A stadium like the Donbass Arena is perhaps befitting a modern, forward-thinking club of Shakhtar’s nature.
Off the pitch they now possess all the facets of a top European side; state-of-the-art youth academy, ultramodern mega-store, informative trilingual website. They even proffer guided tours of their new home, often conducted by a former player.
Interestingly, Shakhtar are also offering fans attending the game cut-price taxi rides tonight. Officially their deal with Status Taxis is to alleviate problems in exiting the Donbass Arena; however, the 10% discount possibly has an alternative altruistic reason behind it that Akhmetov perhaps won’t readily admit to.
Ukrainian taxis are inexpensive, but some unscrupulous drivers operate a dual pricing system rendering fares even Akhmetov would baulk at; NMTB landed itself in hot water in Bakhchisaray a few years ago and the outcome wasn’t pleasant (at least not for the blog), so by appointing one firm “official taxicab” of the tie, it’s perhaps a way of minimising this threat to away supporters.
Either way, it’s a fantastic gesture.
On the pitch, Fulham will almost certainly require at least one goal; they can't afford to sit on such a slender lead, not against a side boasting a wealth of attacking options like Shakhtar.
The Ukrainians might not have had a game since the Fulham defeat, but if they can impose their style of play on the tie like they did in the first half last week, then Shakhtar have a very good chance of progressing.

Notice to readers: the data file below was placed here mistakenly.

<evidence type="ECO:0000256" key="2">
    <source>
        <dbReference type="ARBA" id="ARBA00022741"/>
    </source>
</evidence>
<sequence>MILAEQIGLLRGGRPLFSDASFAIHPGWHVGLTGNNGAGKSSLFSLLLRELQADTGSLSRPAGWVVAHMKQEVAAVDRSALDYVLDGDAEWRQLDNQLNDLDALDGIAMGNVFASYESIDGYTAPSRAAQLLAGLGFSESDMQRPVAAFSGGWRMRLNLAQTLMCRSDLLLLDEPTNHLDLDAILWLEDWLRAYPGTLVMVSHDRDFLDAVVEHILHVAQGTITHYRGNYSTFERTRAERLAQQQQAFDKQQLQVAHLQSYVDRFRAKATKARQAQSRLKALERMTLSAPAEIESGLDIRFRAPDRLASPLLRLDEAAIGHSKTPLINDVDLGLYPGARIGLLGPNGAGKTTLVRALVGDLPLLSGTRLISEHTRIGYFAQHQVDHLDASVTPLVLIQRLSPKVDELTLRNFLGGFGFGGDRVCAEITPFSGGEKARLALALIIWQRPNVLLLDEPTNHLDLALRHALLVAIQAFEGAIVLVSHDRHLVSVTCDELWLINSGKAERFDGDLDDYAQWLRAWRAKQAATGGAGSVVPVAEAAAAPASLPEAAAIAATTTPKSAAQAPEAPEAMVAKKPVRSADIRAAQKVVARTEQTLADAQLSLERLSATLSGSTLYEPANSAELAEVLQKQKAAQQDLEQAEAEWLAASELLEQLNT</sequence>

The pitch at the Donbass Arena is wider than Craven Cottage and they're a team who like to utilise the width, so it could be a tough ask for Hodgson’s side to come away with a positive result.
It will be a close affair, but NMTB is sticking with its initial prediction: Shakhtar to progress.
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Iam Manu fan 4life we are d owner of caling cup, premier league, champion league.
Wow! That's 2 articles on why Shakhtar will win, and 2 articles that were wrong! Now that your group of over paid frozen brazilians have been knocked out of both competitions, whatever will you write about?
I bought your prediction because Shakhtar is very tough at home. Maybe if Fulham plays Rubin Kazan in the quarterfinals, you can be right then.
Love the blog and the quality writing you put out. I mean who else has a passion for Soviet-bloc soccer?
Thank you, General125.
Hope you enjoyed the game; I'm just following up the blog with a brief summary of the match.
I’d like to explain the rationale behind my (incorrect) forecast of a Shakhtar victory.